The temperature outside is now dropping and one might find themselves pondering how to heat a swimming pool.
Investing in your comfort by means of adding warmth to your swimming pool can bring you a huge amount of satisfaction. Essentially, heating your swimming pool will prolong the period you can enjoy your pool and this extends far into the cooler months.
Depending on the pool and client’s requirements, it may be a simple process to add to your swimming pool. If this isn’t possible a more complex procedure may be needed. Using an air/ground source heat pump can be cost-effective and allow you to use your pool all year round without the additional running costs of an oil or gas boiler. A more detailed approach to heat your indoor basement swimming pool would require a heat exchanger, AHU and ducting. Here at Aqua Platinum Projects, we can assist with any heating requirements big or small.
The different ways pools are heated
Once upon a time a question such as how to heat a swimming pool would only be asked by the affluent. Heating a swimming pool was seen as a luxury, however with the improvements in modern technologies heating is today regarded as an integral part of any swimming pool system.
How to heat an outdoor swimming pool
The typical way in which to heat a residential outdoor swimming pool would be an air source heat pump. Heat pumps work by moving the water into the heat pump via the filtration system. Essentially the process is similar to the way a refrigerator works, heat is drawn from the environment surrounding the heat pump which is then turned into heat for your pool. Using a heat pump is highly efficient, economical, easy to use, durable and environmentally friendly. A heat pump uses electricity to extract heat from the outside air and distributes it into the water.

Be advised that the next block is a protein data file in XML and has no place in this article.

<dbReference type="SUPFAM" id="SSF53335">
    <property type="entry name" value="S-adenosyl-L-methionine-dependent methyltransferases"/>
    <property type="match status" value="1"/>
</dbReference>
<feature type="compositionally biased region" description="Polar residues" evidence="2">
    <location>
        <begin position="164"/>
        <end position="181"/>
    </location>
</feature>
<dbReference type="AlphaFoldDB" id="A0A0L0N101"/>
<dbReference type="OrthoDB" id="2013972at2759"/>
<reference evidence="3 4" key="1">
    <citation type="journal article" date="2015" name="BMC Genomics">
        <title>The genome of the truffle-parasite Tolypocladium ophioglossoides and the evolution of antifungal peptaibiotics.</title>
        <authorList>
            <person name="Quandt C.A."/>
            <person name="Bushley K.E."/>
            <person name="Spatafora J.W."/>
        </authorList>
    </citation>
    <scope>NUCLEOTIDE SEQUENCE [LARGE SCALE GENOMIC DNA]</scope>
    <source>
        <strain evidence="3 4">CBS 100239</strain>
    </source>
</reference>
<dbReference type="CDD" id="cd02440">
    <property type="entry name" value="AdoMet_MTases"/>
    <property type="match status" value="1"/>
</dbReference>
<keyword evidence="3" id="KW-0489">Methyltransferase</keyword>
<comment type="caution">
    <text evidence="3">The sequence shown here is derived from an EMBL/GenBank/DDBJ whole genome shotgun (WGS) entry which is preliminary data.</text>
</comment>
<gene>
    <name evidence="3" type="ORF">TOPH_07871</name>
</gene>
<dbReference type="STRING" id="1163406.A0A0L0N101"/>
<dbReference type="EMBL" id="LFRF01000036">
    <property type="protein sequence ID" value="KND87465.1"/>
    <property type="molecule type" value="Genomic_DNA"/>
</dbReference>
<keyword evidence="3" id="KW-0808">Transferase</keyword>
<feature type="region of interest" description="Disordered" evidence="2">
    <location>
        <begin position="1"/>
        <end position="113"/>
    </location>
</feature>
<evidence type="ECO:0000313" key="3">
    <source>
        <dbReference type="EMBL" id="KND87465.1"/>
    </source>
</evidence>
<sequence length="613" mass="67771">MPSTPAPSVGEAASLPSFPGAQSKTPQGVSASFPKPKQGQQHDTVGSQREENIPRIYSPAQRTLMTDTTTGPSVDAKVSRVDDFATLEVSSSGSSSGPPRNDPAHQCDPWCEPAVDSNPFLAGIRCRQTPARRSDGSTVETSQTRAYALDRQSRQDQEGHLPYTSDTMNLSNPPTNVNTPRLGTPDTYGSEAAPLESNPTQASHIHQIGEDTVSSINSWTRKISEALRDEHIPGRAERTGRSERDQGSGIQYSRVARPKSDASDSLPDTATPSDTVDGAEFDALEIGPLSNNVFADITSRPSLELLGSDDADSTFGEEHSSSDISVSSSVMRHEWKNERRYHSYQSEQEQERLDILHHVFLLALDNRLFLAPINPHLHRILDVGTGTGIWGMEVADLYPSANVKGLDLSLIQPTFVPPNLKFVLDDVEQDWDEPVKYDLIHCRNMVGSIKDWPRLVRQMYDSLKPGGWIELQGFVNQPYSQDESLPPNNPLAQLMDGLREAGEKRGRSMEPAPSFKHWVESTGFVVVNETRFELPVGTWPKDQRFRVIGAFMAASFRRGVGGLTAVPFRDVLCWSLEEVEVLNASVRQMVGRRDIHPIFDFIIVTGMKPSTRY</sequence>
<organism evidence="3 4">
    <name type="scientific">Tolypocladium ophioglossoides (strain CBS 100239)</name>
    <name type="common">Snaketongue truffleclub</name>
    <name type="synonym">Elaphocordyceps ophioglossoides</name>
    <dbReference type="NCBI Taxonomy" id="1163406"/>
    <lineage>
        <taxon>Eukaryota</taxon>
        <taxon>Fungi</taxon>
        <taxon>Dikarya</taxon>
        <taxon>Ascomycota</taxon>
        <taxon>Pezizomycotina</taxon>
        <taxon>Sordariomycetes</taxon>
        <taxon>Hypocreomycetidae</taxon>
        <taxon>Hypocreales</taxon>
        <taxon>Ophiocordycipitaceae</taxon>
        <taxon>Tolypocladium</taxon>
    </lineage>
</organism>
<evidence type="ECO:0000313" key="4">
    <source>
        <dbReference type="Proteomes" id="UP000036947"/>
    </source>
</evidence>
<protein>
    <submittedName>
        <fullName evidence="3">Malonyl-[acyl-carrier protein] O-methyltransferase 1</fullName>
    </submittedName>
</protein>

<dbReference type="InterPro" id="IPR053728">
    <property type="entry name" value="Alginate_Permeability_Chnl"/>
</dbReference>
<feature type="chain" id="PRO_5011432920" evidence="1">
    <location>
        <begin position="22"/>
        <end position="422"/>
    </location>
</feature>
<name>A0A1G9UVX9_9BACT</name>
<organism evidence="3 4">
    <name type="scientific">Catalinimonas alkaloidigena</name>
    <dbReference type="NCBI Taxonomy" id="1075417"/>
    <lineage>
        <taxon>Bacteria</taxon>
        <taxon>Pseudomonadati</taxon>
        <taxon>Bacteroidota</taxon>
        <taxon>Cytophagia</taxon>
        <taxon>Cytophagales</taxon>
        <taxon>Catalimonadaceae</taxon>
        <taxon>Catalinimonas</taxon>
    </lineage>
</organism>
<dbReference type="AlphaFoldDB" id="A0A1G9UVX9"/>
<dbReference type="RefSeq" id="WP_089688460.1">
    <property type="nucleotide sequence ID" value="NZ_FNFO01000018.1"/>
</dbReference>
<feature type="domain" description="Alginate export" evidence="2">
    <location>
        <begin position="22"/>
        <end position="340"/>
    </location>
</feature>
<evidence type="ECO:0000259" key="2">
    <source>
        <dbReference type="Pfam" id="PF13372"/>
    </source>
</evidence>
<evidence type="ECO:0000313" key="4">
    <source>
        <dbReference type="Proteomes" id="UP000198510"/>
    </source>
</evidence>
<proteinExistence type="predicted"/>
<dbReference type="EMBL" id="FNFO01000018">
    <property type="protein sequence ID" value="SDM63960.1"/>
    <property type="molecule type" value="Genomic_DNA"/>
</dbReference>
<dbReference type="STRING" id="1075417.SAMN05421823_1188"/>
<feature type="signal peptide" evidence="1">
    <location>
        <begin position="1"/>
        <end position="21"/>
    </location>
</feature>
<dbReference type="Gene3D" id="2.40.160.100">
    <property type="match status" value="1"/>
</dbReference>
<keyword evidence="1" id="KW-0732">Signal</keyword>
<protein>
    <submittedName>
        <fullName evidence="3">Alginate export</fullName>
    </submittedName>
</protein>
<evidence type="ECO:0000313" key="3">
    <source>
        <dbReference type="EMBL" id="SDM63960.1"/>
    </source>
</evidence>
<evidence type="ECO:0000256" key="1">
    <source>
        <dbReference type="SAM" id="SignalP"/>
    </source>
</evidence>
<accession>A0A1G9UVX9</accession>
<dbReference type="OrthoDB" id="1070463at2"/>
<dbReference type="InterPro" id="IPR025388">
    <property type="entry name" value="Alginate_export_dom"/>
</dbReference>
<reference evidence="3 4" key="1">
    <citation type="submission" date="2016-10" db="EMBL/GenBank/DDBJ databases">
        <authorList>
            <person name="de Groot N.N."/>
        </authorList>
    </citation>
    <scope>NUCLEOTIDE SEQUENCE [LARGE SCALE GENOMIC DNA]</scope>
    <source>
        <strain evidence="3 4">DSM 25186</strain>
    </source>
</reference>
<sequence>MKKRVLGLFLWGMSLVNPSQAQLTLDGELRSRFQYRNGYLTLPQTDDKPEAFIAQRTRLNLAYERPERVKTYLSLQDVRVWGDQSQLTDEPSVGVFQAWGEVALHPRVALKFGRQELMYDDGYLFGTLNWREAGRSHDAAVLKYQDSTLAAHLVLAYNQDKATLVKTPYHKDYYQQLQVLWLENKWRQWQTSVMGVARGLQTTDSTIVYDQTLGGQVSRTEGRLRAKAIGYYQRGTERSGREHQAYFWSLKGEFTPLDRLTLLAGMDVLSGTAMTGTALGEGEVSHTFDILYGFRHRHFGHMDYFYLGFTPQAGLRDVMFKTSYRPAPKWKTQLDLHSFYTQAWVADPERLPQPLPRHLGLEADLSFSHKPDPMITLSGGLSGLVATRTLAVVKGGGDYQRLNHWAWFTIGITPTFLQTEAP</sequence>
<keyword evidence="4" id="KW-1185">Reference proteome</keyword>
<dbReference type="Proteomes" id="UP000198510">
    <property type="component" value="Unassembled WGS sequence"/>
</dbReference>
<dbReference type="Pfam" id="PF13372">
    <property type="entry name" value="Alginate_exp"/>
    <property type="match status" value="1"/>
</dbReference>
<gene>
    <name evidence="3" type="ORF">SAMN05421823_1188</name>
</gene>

How to heat an indoor swimming pool
The heating of an indoor pool involves a more in-depth design as we introduce environmental controls and ducting which reduces condensation and introduces fresh air to control the humidity of the environment. A swimming pool heat exchanger allows heat from one fluid that then passes to a second fluid. This ensures the two fluids do not mix together or come into direct contact. The essential principle of a heat exchanger is that it transfers the heat without transferring the fluid that carries the heat. Heat exchangers and systems offer an energy-efficient and economical solution to maintain near-constant year-round water temperature in swimming pools.
How much does it cost to heat a swimming pool?
This is a question we commonly get asked, unfortunately there isn’t a simple answer; there are so many variables that it is impossible to give a definitive answer. How much it costs to heat a swimming pool depends very much on what type of heater you have to the size and environment your pool is in. We estimate running costs for an indoor pool would be around £2,500 – £3,000 and an outdoor pool would be around £4,000 depending on pool water temp, air temp, surface area/volume of the pool and how long it is covered/uncovered.
The heating of a swimming pool – step by step
The selection of the heat exchanger should be based on the volume of the water. It must be large enough to heat the pool water to the desired temperature, but not be too large so it heats the water too quickly and causes an issue with the concrete shell.
The flow temperature of the primary heating should be known before selecting the exchanger to ensure you get the correct heat transfer.
When installing the secondary and primary pipework, they should be installed to create a cross flow through the exchanger, this will maximise the heat contact and allow a more efficient heat transfer.
Both the primary and secondary pipe systems should have a commissioning set to allow the flows through both pipes to be checked and balanced in order to follow the manufacturers specification.
On the pipework in preparation for the heat exchanger being installed, a temperature sensor will be installed that reads the true temperature of the pool water. This will control a 2 or 3 port valve on the primary side to allow the LPHW to flow round the heat exchanger to begin the heat transfer.
Once the desired temperature is reached, the temperature sensor will allow the 2 or 3 port valve to close and stop the heat transfer.
A plantroom installation – The Headland Hotel
Can’t wait to feel the heat in your pool? Contact us today
Aqua Platinum Projects is home to one of the largest teams of in-house swimming pool engineers in the United Kingdom. Their extensive knowledge and expertise in our niche industry allow us to produce pools of the highest quality in any setting. It is thanks to our innovative construction techniques and meticulously planned designs that we are at the forefront of the aquatic leisure industry, having won multiple gold awards for our stylish and inspiring work.